Category Archives: Religion and Science

“How Do You Keep ‘Em Down on the Farm When They’ve See ‘Gay’ Paris”*

President Trump has withdrawn from the Paris Climate Agreement.  I will say at the outset that I support this move.  Let’s settle the “legal” issues first.  The agreement was not a treaty, and was not ratified by the Senate.  It might be classified as an executive agreement or as a simple presidential agreement.  The courts have never held an agreement other than a treaty as binding in an attempt to leave that agreement.  That should settle that–unless of course some… Continue Reading ››

The Next Step Toward the Brave New World

Wesley Smith wrote a short news item on “The Corner” in National Review Online, and linking a longer article in First Things, in which he mentions that in New Zealand and India, a few rivers have now been granted formal rights, allowing them, through their lawyers, to sue on behalf of themselves.  They were legally declared persons under law.  (See http://www.nationalreview.com/corner/446347/rivers-given-rights.  I saw this coming almost 40 years ago, in a couple of articles in law reviews as well as… Continue Reading ››

Christian Integration of Faith and Worldview, Part 3

This is the third and last (some are saying “how long O Lord”) of a series of blogs on Christian worldview.  I defined what is meant by worldview, by integration of worldview in academic disciplines, the role of presuppositions as a starting point, the elements of any worldview and the issues of the relationship of general to special revelation as well as interpretation of Scripture.  Here I will continue my brief expansion of the elements of an explicitly Christian worldview,… Continue Reading ››

Christian Integration of Faith and Worldview, Part 2

In the last post I introduced the concepts of a worldview, of integration and specifically of a Christian worldview.  I assumed the Scriptures as the “bedrock” foundation of that worldview, without proof or examination.  That is not to say this approach is fideistic, as there are good reasons for this assumption.  But that has to wait (Commenters have jumped to conclusions here}. I began to address the process of building a worldview for each discipline.  One of the most significant… Continue Reading ››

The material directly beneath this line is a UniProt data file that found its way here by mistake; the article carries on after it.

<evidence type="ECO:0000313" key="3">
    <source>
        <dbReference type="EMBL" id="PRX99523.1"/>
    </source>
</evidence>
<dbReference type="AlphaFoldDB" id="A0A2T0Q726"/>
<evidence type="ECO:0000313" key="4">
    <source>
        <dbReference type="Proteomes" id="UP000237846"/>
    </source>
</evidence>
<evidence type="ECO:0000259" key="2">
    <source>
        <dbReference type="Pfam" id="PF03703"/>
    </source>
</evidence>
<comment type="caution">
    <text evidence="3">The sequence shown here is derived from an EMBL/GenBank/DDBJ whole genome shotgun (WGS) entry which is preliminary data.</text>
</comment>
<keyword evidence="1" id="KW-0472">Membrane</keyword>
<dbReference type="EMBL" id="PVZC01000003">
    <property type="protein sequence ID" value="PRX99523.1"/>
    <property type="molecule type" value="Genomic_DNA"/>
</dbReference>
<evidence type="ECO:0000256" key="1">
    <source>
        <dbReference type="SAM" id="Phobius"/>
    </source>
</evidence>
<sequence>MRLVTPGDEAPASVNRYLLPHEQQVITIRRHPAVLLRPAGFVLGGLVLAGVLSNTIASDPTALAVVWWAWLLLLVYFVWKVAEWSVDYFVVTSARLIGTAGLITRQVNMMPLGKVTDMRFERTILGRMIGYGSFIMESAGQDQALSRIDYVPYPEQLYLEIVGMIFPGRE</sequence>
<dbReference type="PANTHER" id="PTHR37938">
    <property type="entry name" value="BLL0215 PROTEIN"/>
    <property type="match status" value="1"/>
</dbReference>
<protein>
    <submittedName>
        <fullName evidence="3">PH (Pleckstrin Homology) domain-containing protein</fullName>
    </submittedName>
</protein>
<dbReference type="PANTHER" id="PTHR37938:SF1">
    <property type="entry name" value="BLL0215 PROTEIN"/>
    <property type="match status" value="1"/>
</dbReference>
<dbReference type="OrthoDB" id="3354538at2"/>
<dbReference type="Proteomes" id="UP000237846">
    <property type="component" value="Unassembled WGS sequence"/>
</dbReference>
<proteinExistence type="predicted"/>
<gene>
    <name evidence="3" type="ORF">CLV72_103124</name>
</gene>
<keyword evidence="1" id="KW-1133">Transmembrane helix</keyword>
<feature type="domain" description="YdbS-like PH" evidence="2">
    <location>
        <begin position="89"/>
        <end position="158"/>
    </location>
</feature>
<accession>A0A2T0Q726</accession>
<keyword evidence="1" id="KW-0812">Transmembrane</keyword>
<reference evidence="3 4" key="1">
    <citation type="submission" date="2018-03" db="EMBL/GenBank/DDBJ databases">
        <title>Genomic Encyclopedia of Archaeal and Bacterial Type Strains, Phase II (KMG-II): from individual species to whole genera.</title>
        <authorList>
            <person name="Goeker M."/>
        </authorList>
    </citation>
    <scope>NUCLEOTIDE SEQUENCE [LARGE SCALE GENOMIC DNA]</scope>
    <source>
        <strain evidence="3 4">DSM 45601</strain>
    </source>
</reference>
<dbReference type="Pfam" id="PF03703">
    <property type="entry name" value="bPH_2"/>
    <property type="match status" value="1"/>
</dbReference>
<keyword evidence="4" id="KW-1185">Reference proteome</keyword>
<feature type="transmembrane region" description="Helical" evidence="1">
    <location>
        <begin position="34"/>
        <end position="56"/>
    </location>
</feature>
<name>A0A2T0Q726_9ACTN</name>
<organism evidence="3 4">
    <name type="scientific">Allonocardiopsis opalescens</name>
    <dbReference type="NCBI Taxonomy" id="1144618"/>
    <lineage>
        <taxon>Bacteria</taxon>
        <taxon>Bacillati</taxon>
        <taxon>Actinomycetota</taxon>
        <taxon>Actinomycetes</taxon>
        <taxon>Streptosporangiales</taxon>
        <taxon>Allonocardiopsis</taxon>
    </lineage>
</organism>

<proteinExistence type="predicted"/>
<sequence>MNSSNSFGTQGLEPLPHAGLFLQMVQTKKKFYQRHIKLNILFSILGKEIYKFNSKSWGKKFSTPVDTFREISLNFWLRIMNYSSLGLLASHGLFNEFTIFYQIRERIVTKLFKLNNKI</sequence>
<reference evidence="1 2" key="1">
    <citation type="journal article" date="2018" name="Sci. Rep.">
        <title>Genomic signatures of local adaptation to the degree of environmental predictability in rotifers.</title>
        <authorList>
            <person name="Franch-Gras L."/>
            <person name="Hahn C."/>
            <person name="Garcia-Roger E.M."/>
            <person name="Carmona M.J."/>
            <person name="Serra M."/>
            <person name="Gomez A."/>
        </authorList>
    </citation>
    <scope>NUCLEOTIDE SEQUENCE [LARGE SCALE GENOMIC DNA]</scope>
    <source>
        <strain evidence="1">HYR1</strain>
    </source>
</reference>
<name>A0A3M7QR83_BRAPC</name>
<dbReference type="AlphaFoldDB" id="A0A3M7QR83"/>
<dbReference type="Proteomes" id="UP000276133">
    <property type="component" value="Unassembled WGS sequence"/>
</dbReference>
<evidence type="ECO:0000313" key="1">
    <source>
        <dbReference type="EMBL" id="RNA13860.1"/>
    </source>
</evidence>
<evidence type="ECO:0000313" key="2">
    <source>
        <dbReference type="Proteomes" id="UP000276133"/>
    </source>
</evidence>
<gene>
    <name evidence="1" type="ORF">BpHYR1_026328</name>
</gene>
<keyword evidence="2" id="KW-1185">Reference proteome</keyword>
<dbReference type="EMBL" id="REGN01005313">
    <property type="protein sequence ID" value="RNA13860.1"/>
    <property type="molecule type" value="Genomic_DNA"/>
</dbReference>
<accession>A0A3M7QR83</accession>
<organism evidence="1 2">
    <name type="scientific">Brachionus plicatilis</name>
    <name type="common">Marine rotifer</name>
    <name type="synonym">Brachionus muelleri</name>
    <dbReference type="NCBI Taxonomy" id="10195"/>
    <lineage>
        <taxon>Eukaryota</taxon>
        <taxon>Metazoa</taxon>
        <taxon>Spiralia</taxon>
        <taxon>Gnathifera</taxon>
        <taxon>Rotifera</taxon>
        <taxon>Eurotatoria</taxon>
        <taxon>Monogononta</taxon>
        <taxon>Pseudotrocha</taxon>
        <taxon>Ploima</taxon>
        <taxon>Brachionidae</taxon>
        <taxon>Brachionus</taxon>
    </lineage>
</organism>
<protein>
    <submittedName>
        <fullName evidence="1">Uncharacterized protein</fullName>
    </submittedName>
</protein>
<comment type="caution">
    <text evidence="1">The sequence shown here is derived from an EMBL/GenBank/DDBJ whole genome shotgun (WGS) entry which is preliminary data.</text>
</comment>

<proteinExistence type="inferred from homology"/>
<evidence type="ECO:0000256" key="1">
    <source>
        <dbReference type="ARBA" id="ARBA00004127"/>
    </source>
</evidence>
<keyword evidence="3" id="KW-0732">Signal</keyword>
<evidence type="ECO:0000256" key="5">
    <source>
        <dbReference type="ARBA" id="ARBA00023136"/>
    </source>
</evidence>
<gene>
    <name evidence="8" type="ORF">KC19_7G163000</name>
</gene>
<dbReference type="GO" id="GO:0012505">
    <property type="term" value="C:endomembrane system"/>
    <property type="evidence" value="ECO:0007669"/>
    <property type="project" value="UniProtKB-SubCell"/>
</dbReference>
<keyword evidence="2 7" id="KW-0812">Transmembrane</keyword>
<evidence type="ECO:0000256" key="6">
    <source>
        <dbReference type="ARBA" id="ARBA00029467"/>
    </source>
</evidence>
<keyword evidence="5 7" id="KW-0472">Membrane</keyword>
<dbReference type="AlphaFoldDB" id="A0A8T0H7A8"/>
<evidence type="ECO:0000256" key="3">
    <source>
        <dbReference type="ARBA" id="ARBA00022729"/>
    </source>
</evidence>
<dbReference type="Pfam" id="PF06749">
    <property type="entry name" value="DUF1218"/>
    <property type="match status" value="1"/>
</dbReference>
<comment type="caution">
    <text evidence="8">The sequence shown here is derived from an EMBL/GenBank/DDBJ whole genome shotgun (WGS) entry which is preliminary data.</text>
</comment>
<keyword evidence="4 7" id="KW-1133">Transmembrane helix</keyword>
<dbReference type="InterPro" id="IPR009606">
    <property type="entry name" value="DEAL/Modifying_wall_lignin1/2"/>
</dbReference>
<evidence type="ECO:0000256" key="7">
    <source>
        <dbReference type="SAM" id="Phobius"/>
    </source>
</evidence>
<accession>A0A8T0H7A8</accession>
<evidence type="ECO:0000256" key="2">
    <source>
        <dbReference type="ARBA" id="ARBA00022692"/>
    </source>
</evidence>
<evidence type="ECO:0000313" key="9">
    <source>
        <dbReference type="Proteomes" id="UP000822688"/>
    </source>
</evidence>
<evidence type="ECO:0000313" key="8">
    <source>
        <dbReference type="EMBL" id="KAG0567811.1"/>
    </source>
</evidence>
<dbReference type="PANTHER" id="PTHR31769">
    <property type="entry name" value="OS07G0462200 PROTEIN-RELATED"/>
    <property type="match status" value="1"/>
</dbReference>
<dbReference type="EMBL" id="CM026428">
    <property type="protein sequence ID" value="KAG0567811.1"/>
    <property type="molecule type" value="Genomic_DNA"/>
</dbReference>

Christian Integration and Worldview: An Overview, Part I

It has been about 35 years since both my conversion to Christianity and reading a life-changing book on Christian worldview, entitled Idols for Destruction by Herbert Schlossberg.  It was this book that began my intense interest in integrating my Christian faith with the disciplines with which I interacted.  My deep interest has never disappeared and in fact has grown, along with a better understanding over time of what it means to integrate and what it is we integrate.  What I… Continue Reading ››

An Exemplar of Christian Worldview

Our Bereans readers know how passionate I am about the issue of Christian worldview—taking every thought captive to Christ—in every aspect of thought and life.  I haven’t lost any of that passion, but I am not the only one who cares about it.  My colleague, Richard Tison, here at Cedarville University, also possesses an intense commitment to the integration of the Christian—that is, Biblical—worldview, in his academic endeavors, both teaching and research.  So I am not going to ramble on… Continue Reading ››

Ben Carson: World Renowned Surgeon or Ignorant Rube?

Dr. Ben Carson is not your typical presidential candidate.   The fact that Donald Trump and Carson are well ahead of the pack in the Republican primary battle suggests that American are pining for a non-traditional candidate to support.  Carson is a retired pediatric neurosurgeon who, in 1987, became the first doctor to successfully separate Siamese twins conjoined at the head.  He has been awarded the Presidential Medal of Freedom, some 38 honorary doctorates, numerous national merit citations, and was elected… Continue Reading ››

Global Climate “Lukewarmness”

I have been listening on Econtalk, a podcast production by economist Russ Roberts, to an interview with Matt Ridley, who calls himself a “lukewarmer” regarding climate change (by the way, I highly recommend Econtalk).  To be a “lukewarmer” is to believe climate change is probably man-made, but not dangerous.  Now before I get criticisms for being a climate skeptic, I concede that science is not settled, despite what climate advocates argue.  The two positions on either side of the spectrum… Continue Reading ››

Some Questions to Ponder: Just Asking

I have a few questions for thought today.  I am not answering them, though the reader may well have some idea where I am on them.  So just read and ponder.  Please feel free to comment too. I have not read the Iran nuclear deal yet, but I understand it will aid Iran in developing “safe” nuclear power.  Question:  Why is the US helping Iran develop nuclear power when the administration has shown no interest at all in developing it… Continue Reading ››

Part Two: Pope Francis Encyclical on Climate Change

This is Part Two of my long blog concerning Pope Francis’s global climate change (and generally environmental and poverty focused) encyclical Laudato Si, issued last Thursday.  I am a little to sorry to say this part will be at least as long as the first, but look at this way:  You could read the full encyclical.  The document runs to 183 pages and as I read it, I found it to be somewhat rambling.  Beyond that, I am afraid the… Continue Reading ››